x Abu Dhabi, UAEWednesday 24 January 2018

Conspiracy theories running wild with Bin Hamman hinting at smear campaign

Carlo Nohra, the UAE Pro League chief executive says the allegations made against the Qatari challenging for the Fifa presidency are “mudslinging” and “reek of a cowardly act”.

Mohamed bin Hammam has been called to a Fifa ethics hearing along with Jack Warner to face allegations of corruption during bin Hammam's visit to Trinidad & Tobago.
Mohamed bin Hammam has been called to a Fifa ethics hearing along with Jack Warner to face allegations of corruption during bin Hammam's visit to Trinidad & Tobago.

The chief executive of the Pro League said that the allegations being made against Mohamed bin Hammam in the latter stages of the bitterly-contested Fifa presidential election are "mudslinging" and "reek of a cowardly act".

Carlo Nohra said the bin Hammam he knows from seven years of working in Kuala Lumpur with the Asian Football Confederation president is "a very honourable man, and I speak from experience".

He added: "I don't ever question his honesty and integrity because I know times when he could have abandoned that and he never did."

He said those questioning his ethics are people "just concerned that somebody from this part of the world is likely to become Fifa president".

Bin Hammam, the Qatari who is attempting to unseat the Fifa president Sepp Blatter, yesterday was called to a Fifa ethics hearing in Zurich to face allegations of corruption during bin Hammam's visit to Trinidad & Tobago two weeks ago. Also called by Fifa: Jack Warner, the long-time president of the North American football federation, and two Caribbean Football Union (CFU) officials.

Chuck Blazer, the Fifa executive committee member from the United States, levelled the charges of corruption involving bin Hammam, Warner and the two others.

They are expected to speak to Fifa officials on Sunday. The election for president will be held on Wednesday.

On his blog, bin Hammam yesterday said he was innocent of any wrongdoing and suggested that the Blatter camp was trying to smear him.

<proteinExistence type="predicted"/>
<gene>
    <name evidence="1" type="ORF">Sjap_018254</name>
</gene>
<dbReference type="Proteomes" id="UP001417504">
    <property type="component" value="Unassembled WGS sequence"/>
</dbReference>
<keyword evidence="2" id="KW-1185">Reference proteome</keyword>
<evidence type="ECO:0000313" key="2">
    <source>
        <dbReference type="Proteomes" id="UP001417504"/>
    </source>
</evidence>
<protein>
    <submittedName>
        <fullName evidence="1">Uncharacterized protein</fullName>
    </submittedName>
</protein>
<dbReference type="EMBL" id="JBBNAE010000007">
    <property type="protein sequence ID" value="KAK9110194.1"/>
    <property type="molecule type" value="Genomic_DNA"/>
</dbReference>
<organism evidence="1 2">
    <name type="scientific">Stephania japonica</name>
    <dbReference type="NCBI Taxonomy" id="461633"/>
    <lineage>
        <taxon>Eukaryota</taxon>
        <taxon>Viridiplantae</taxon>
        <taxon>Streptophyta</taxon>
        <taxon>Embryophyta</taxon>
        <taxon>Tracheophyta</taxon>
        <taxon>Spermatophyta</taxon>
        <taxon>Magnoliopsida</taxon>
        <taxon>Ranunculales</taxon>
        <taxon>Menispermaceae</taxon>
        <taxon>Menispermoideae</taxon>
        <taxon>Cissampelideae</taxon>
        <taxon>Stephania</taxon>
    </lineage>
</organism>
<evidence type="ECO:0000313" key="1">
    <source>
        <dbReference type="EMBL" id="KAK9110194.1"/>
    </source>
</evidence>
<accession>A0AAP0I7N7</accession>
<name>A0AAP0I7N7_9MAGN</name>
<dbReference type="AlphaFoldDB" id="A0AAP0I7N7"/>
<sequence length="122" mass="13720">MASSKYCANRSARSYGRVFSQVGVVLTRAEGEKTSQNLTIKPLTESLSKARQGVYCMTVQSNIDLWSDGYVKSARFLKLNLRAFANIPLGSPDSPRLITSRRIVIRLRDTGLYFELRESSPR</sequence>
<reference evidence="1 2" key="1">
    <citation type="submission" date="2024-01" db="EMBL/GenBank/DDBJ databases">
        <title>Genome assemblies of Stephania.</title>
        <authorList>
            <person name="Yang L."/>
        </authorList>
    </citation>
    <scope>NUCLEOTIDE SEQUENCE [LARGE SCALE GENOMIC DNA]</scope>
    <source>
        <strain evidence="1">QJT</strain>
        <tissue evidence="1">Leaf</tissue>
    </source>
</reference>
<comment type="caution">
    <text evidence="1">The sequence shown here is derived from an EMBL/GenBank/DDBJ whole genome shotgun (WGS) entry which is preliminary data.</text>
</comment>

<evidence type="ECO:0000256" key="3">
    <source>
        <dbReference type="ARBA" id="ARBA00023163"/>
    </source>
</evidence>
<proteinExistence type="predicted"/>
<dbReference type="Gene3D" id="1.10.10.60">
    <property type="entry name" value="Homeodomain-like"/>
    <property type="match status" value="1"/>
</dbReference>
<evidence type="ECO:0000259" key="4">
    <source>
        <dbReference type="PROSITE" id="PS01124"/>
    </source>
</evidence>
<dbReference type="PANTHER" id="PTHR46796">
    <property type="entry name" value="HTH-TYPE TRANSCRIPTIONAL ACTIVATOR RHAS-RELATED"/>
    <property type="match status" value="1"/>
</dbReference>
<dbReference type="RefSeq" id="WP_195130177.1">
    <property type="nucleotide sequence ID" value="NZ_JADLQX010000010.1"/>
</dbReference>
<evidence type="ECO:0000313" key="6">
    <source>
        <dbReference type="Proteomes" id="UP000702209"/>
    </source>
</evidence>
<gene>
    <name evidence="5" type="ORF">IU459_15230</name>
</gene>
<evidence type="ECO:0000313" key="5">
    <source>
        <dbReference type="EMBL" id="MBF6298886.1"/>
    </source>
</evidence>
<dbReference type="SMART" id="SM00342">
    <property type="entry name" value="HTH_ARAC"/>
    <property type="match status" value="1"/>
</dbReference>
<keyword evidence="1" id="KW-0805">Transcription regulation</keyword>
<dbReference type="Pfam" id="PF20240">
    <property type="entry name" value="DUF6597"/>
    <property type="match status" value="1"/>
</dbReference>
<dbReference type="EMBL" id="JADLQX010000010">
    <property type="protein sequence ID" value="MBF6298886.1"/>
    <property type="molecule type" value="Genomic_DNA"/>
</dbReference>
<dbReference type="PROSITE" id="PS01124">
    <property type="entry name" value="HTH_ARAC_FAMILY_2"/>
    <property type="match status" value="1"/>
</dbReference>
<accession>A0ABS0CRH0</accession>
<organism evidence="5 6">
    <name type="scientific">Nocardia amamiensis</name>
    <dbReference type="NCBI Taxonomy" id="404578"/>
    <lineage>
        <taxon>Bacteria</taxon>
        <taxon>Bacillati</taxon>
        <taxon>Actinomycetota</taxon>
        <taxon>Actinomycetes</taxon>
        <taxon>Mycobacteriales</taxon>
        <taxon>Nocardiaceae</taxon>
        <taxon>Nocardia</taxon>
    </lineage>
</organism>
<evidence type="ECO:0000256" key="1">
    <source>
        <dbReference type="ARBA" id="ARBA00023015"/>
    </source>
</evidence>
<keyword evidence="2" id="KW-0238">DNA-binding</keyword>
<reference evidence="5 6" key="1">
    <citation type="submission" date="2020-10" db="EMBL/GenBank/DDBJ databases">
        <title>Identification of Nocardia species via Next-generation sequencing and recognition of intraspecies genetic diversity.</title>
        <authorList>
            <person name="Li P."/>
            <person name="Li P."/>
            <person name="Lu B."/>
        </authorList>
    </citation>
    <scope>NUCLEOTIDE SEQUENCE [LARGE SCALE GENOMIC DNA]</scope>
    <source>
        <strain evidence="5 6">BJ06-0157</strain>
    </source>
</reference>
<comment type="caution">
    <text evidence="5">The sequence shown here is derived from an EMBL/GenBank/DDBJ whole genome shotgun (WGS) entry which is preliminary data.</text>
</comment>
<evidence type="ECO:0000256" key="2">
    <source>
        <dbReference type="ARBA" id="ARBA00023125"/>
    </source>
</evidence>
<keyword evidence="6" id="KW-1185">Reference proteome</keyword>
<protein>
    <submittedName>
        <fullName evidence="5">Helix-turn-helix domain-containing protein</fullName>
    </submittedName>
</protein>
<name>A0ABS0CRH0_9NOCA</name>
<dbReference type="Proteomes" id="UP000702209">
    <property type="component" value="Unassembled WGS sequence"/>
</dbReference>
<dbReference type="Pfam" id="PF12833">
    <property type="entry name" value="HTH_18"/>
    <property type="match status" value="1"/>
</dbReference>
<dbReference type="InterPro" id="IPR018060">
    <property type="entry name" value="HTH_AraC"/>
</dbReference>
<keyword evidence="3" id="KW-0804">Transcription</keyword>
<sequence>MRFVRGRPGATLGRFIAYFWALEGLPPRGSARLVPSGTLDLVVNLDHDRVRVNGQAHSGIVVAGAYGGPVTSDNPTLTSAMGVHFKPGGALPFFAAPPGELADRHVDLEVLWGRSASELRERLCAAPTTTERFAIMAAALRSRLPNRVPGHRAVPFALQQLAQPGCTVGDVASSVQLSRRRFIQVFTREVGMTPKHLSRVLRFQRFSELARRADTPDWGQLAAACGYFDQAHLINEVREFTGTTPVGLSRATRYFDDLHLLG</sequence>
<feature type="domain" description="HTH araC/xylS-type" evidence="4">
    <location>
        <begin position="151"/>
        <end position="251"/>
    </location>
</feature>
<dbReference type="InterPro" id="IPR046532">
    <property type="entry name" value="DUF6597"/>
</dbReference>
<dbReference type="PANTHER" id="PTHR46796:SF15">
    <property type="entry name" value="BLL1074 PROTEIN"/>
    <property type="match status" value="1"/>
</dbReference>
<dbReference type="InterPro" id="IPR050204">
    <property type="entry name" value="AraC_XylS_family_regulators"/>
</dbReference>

"Here I completely deny any allegations of wrongdoing either intentionally or unknowingly while I was in the Caribbean," he wrote.

He also said that "if there is even the slightest justice in the world, these allegations will vanish in the wind."

He added: "This move is little more than a tactic being used by those who have no confidence in their own ability to emerge successfully from the Fifa presidential election."

Bin Hammam has campaigned on a platform of honesty, integrity and transparency, and the charges strike at the heart of his message just days before the election.

Blazer's report, which included "bribery allegations", referred to a CFU meeting which was attended by Warner and bin Hammam on May 10-11 and was linked to the election campaign, Fifa said.

The meeting was organised so bin Hammam could state his election case to delegates; he had been unable to attend the Confederation of North, Central American and Caribbean Association Football (Concacaf) in Miami on May 3 because of visa problems.

Blazer is the general secretary of Concacaf, a region which holds 35 of the 208 votes at the Fifa Congress and has not endorsed either candidate.

Warner has always been regarded as a staunch Blatter supporter but said that his confederation had not yet chosen who it would back this time.

Fifa would not comment on whether the election might now be postponed.

"On May 24, Fifa executive committee member and Concacaf general secretary Chuck Blazer reported to Fifa secretary general Jerome Valcke possible violations of the Fifa code of ethics allegedly committed by officials," Fifa said in a statement.

"In view of the facts alleged in this report, which include bribery allegations, Jerome Valcke requested the Fifa Ethics Committee to open ethics proceedings."

Fifa added that the ethics committee would be headed by Namibia's Petrus Damaseb as its usual chairman Claudio Sulser shares the same nationality as Swiss Blatter.


* With agencies